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I like being from nowhere; it’s a beautiful place. That means I can look at anyone
who’s from somewhere and see how really caught they are.
Sun Ra wasn’t from here either—“here” meaning Earth. He also wasn’t human.
“I’m not real,” he says in a 1974 film, to a group of black children. “I’m just like
you. You don’t exist, in this society. If you did, your people wouldn’t be seeking
equal rights.” For Sun Ra—and for Hammons—not being from here is a
movement toward placelessness, toward the utopic, the posthuman, and a deep
critique of American society. Their genius was to employ a postmodern concern
with the emptying out of the self as a critical strategy, one that might have
particular resonance with a people historically positioned at the margin of what
was considered human.
Hammons says light could be “very black,” but how to reconcile the desire to be
from nowhere, to have no identity and no personality, with the desire to make
light “very black,” when “black” is suggestive of a particular history, culture, and
practices? What, for example, made Concerto in Black and Blue “very black” as
opposed to merely “dark”? Well, nothing really, at first. But then I remembered a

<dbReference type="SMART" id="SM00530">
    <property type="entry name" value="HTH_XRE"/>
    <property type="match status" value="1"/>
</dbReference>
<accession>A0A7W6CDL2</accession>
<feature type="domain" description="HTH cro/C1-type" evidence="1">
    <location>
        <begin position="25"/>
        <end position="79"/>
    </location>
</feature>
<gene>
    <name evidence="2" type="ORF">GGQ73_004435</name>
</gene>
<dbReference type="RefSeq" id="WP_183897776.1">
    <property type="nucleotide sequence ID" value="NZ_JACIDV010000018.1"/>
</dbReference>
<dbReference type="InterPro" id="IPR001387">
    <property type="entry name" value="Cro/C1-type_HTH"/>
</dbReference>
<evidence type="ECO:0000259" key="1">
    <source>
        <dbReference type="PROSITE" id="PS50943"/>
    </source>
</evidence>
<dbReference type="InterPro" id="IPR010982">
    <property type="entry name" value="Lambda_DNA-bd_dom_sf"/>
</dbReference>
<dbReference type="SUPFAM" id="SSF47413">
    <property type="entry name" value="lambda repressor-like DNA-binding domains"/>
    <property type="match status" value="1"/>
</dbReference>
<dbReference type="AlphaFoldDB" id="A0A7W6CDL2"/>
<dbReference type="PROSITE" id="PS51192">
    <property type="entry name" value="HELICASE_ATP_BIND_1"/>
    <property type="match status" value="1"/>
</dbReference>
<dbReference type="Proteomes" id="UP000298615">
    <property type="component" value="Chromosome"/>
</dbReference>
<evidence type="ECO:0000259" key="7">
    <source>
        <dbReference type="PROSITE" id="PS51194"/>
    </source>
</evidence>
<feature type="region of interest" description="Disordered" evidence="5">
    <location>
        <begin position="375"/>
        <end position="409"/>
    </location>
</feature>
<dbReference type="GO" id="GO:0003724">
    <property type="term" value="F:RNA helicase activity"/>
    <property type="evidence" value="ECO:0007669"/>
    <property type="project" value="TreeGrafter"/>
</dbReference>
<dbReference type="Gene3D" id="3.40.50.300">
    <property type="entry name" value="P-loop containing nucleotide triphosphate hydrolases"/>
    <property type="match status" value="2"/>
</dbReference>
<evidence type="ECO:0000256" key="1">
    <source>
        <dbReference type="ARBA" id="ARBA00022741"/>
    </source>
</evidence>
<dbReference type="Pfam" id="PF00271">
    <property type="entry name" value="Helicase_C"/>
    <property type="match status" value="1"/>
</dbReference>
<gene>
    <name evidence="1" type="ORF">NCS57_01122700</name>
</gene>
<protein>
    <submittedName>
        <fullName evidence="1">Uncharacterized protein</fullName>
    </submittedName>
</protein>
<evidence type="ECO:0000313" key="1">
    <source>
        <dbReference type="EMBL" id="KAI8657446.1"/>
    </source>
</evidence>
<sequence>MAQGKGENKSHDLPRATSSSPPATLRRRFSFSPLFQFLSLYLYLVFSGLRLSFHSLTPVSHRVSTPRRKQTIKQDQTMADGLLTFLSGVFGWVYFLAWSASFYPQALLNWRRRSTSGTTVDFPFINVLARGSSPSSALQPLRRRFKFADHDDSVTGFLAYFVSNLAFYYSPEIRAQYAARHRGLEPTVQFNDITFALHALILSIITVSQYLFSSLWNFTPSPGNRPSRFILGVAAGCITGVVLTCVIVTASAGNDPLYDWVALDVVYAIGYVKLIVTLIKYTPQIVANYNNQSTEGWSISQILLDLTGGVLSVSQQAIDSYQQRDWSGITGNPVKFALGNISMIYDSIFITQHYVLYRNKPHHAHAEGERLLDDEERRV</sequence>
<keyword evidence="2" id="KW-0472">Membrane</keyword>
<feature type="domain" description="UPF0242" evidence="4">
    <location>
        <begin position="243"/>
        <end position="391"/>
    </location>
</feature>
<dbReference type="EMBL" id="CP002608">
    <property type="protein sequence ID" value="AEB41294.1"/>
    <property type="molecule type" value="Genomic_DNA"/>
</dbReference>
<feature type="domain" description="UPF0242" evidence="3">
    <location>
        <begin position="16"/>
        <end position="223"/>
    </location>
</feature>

friend of mine’s suggestion that Hammons could write a masterpiece with onesyllable words, and it pointed me toward the one-syllable words in the work’s title:
“black” and “blue.” “What did I do to be so black and blue,” or “the blues,” or Amiri
Baraka’s “Blues People,” or “Kind of Blue,” or “Say it Loud . . . ,” or “Fugitive
Blue,” or “Blue on Blue,” or “Black is the color of my true love’s hair,” or “I wear
black on the outside, as black as I feel on the inside,” and on and on and on. You
went into the show looking for the art, but you came out having been the art.
What’s there is what we bring to the space. Blackness is a transient hotel, as a
drawing by William Pope.L suggests. If blackness is a construct, then we are all
construction workers, and what Hammons has done is to provide the space in
which blackness can be constructed in light, like the famous photo of Picasso
drawing a centaur in the air with a flashlight, except this time it’s us with our little
blue flashlights, signaling one another in the dark. What was black about
Concerto in Black and Blue is whatever you think blackness is, whatever you
brought to it, and what you did with what you brought when you got there.
Glenn Ligon is a Brooklyn-based artist.